As legal motorcycle lane filtering turns 2, few know about it

What’s the effect of a new law if most people don’t know about it? For Mike Schroeder, it meant getting spit on during his evening commute home. 

It happened this summer when Schroeder, the general manager of Grizzly Harley-Davidson in Missoula, was riding his motorcycle home from work. Traffic ahead was stopped near an intersection. Schroeder, a lifelong rider, eased his motorcycle between lanes of stopped vehicles to reach the front of the line. An incensed driver spat on him. 

Schroeder’s maneuver, known as lane filtering or lane splitting, was legalized in Montana two years ago, when the Legislature passed Senate Bill 9. It took effect on Oct. 1, 2021. For lane filtering in Montana, vehicle traffic must be stopped or crawling along at 10 mph or slower. In that case, and only if there’s room to do so, SB 9 allows motorcyclists to overtake and pass traffic at up to 20 mph.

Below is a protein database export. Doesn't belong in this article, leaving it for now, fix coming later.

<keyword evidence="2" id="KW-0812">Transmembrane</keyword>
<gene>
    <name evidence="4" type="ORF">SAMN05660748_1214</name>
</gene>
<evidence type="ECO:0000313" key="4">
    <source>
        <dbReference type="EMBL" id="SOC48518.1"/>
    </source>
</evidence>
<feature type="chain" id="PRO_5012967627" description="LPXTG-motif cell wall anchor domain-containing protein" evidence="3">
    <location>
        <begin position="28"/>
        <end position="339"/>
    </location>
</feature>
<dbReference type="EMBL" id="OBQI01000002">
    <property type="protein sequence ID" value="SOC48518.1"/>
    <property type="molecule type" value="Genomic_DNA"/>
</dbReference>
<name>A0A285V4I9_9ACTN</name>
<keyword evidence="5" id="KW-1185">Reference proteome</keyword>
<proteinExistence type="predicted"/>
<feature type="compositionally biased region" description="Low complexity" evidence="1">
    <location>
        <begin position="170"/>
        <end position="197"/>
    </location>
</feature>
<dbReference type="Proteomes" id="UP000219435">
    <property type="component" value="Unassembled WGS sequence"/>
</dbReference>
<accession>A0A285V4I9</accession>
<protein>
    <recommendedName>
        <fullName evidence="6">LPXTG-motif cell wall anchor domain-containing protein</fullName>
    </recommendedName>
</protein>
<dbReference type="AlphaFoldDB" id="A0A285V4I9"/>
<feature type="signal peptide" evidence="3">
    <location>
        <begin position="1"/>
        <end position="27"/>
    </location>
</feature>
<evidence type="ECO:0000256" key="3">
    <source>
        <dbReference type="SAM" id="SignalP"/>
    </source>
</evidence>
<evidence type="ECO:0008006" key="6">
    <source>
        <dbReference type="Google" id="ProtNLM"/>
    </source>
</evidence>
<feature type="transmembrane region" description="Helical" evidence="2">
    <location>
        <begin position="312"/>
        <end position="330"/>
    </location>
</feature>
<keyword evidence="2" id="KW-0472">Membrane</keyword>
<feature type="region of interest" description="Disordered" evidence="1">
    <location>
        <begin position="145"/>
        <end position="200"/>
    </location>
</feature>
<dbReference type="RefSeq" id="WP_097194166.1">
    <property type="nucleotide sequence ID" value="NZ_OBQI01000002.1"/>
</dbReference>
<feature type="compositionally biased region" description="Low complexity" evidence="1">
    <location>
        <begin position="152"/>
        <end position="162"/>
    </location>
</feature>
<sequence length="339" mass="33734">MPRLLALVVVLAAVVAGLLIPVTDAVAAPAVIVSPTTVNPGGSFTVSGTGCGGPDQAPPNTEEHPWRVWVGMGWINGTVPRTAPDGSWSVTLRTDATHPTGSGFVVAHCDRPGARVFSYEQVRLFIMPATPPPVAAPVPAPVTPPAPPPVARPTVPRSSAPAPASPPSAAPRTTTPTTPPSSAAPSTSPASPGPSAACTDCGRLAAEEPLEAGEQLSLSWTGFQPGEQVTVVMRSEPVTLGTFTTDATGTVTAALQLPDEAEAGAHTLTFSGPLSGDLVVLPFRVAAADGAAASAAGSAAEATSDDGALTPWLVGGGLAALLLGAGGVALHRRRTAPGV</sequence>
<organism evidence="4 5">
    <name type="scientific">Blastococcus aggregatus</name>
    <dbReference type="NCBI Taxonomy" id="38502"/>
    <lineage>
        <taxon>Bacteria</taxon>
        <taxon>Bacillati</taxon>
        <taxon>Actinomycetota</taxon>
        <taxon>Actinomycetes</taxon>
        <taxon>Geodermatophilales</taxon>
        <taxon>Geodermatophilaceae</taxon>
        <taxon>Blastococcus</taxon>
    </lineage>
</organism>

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But almost two years later, most Montanans — particularly drivers who don’t also ride motorcycles — remain unaware of the change, according to motorcycle advocates and law enforcement agencies. 

Schroeder is on a mission to change that.

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